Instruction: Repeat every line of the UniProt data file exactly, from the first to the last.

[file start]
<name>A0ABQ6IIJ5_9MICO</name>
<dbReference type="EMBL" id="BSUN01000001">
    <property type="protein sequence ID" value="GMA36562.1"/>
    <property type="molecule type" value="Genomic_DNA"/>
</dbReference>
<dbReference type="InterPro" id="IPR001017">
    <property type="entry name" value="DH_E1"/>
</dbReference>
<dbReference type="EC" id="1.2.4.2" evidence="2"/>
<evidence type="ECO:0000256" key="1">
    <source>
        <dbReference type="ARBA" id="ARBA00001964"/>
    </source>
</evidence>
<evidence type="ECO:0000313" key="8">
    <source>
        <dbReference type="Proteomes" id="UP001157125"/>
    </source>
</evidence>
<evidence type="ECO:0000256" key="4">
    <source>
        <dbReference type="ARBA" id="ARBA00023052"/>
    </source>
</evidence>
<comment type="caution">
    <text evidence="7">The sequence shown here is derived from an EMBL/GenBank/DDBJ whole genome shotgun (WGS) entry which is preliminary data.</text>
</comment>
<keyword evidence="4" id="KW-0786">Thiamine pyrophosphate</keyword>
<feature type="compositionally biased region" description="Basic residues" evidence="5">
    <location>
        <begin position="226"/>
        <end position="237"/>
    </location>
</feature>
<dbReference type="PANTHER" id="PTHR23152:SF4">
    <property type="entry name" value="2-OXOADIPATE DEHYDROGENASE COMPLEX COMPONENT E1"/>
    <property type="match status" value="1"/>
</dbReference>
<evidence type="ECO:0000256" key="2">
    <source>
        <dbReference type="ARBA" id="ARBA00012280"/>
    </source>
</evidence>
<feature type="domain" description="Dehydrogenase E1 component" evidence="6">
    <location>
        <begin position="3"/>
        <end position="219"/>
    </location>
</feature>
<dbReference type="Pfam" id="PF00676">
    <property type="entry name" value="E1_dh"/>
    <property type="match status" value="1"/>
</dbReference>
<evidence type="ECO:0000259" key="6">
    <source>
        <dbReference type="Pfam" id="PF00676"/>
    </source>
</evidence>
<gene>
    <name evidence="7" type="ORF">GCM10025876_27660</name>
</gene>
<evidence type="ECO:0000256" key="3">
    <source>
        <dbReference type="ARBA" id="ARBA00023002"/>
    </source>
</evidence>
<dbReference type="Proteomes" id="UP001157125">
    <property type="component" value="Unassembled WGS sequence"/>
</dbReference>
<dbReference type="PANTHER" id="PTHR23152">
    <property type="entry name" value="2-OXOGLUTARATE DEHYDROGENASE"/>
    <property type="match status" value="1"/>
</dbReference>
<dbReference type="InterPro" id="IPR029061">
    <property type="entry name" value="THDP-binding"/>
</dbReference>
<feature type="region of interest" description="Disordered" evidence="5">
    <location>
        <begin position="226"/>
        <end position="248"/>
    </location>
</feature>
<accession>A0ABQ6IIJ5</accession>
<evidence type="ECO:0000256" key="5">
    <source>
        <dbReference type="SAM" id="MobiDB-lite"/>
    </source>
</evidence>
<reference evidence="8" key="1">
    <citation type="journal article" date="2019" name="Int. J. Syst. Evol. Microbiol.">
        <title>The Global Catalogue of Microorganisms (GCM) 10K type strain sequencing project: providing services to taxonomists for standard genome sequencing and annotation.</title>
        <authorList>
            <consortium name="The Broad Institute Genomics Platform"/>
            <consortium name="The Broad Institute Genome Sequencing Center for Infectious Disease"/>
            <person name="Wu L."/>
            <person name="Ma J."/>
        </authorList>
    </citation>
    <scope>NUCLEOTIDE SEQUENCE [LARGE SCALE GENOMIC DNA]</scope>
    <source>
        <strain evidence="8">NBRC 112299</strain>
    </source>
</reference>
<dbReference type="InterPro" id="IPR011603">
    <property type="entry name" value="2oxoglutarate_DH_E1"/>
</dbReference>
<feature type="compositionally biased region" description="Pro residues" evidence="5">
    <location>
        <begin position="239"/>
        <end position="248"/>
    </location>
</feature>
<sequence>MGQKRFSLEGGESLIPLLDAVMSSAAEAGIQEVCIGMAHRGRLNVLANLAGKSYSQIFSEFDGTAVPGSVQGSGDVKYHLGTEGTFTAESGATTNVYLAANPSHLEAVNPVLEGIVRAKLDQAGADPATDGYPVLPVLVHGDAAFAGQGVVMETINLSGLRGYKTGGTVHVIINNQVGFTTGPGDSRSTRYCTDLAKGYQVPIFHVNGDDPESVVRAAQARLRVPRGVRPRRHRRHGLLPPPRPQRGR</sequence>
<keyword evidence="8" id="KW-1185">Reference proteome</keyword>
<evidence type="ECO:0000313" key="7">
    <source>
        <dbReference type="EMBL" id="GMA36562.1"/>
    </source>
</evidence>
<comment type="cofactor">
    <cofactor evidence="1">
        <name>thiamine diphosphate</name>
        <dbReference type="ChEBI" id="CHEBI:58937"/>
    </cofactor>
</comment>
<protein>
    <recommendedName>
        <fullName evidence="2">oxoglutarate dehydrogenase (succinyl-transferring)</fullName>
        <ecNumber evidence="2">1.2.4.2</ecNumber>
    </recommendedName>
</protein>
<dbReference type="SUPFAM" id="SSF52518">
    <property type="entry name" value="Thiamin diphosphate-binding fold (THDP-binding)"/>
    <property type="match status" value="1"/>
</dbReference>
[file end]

<name>A0ABQ6IIJ5_9MICO</name>
<dbReference type="EMBL" id="BSUN01000001">
    <property type="protein sequence ID" value="GMA36562.1"/>
    <property type="molecule type" value="Genomic_DNA"/>
</dbReference>
<dbReference type="InterPro" id="IPR001017">
    <property type="entry name" value="DH_E1"/>
</dbReference>
<dbReference type="EC" id="1.2.4.2" evidence="2"/>
<evidence type="ECO:0000256" key="1">
    <source>
        <dbReference type="ARBA" id="ARBA00001964"/>
    </source>
</evidence>
<evidence type="ECO:0000313" key="8">
    <source>
        <dbReference type="Proteomes" id="UP001157125"/>
    </source>
</evidence>
<evidence type="ECO:0000256" key="4">
    <source>
        <dbReference type="ARBA" id="ARBA00023052"/>
    </source>
</evidence>
<comment type="caution">
    <text evidence="7">The sequence shown here is derived from an EMBL/GenBank/DDBJ whole genome shotgun (WGS) entry which is preliminary data.</text>
</comment>
<keyword evidence="4" id="KW-0786">Thiamine pyrophosphate</keyword>
<feature type="compositionally biased region" description="Basic residues" evidence="5">
    <location>
        <begin position="226"/>
        <end position="237"/>
    </location>
</feature>
<dbReference type="PANTHER" id="PTHR23152:SF4">
    <property type="entry name" value="2-OXOADIPATE DEHYDROGENASE COMPLEX COMPONENT E1"/>
    <property type="match status" value="1"/>
</dbReference>
<evidence type="ECO:0000256" key="2">
    <source>
        <dbReference type="ARBA" id="ARBA00012280"/>
    </source>
</evidence>
<feature type="domain" description="Dehydrogenase E1 component" evidence="6">
    <location>
        <begin position="3"/>
        <end position="219"/>
    </location>
</feature>
<dbReference type="Pfam" id="PF00676">
    <property type="entry name" value="E1_dh"/>
    <property type="match status" value="1"/>
</dbReference>
<evidence type="ECO:0000259" key="6">
    <source>
        <dbReference type="Pfam" id="PF00676"/>
    </source>
</evidence>
<gene>
    <name evidence="7" type="ORF">GCM10025876_27660</name>
</gene>
<evidence type="ECO:0000256" key="3">
    <source>
        <dbReference type="ARBA" id="ARBA00023002"/>
    </source>
</evidence>
<dbReference type="Proteomes" id="UP001157125">
    <property type="component" value="Unassembled WGS sequence"/>
</dbReference>
<dbReference type="PANTHER" id="PTHR23152">
    <property type="entry name" value="2-OXOGLUTARATE DEHYDROGENASE"/>
    <property type="match status" value="1"/>
</dbReference>
<dbReference type="InterPro" id="IPR029061">
    <property type="entry name" value="THDP-binding"/>
</dbReference>
<feature type="region of interest" description="Disordered" evidence="5">
    <location>
        <begin position="226"/>
        <end position="248"/>
    </location>
</feature>
<accession>A0ABQ6IIJ5</accession>
<evidence type="ECO:0000256" key="5">
    <source>
        <dbReference type="SAM" id="MobiDB-lite"/>
    </source>
</evidence>
<reference evidence="8" key="1">
    <citation type="journal article" date="2019" name="Int. J. Syst. Evol. Microbiol.">
        <title>The Global Catalogue of Microorganisms (GCM) 10K type strain sequencing project: providing services to taxonomists for standard genome sequencing and annotation.</title>
        <authorList>
            <consortium name="The Broad Institute Genomics Platform"/>
            <consortium name="The Broad Institute Genome Sequencing Center for Infectious Disease"/>
            <person name="Wu L."/>
            <person name="Ma J."/>
        </authorList>
    </citation>
    <scope>NUCLEOTIDE SEQUENCE [LARGE SCALE GENOMIC DNA]</scope>
    <source>
        <strain evidence="8">NBRC 112299</strain>
    </source>
</reference>
<dbReference type="InterPro" id="IPR011603">
    <property type="entry name" value="2oxoglutarate_DH_E1"/>
</dbReference>
<feature type="compositionally biased region" description="Pro residues" evidence="5">
    <location>
        <begin position="239"/>
        <end position="248"/>
    </location>
</feature>
<sequence>MGQKRFSLEGGESLIPLLDAVMSSAAEAGIQEVCIGMAHRGRLNVLANLAGKSYSQIFSEFDGTAVPGSVQGSGDVKYHLGTEGTFTAESGATTNVYLAANPSHLEAVNPVLEGIVRAKLDQAGADPATDGYPVLPVLVHGDAAFAGQGVVMETINLSGLRGYKTGGTVHVIINNQVGFTTGPGDSRSTRYCTDLAKGYQVPIFHVNGDDPESVVRAAQARLRVPRGVRPRRHRRHGLLPPPRPQRGR</sequence>
<keyword evidence="8" id="KW-1185">Reference proteome</keyword>
<evidence type="ECO:0000313" key="7">
    <source>
        <dbReference type="EMBL" id="GMA36562.1"/>
    </source>
</evidence>
<comment type="cofactor">
    <cofactor evidence="1">
        <name>thiamine diphosphate</name>
        <dbReference type="ChEBI" id="CHEBI:58937"/>
    </cofactor>
</comment>
<protein>
    <recommendedName>
        <fullName evidence="2">oxoglutarate dehydrogenase (succinyl-transferring)</fullName>
        <ecNumber evidence="2">1.2.4.2</ecNumber>
    </recommendedName>
</protein>
<dbReference type="SUPFAM" id="SSF52518">
    <property type="entry name" value="Thiamin diphosphate-binding fold (THDP-binding)"/>
    <property type="match status" value="1"/>
</dbReference>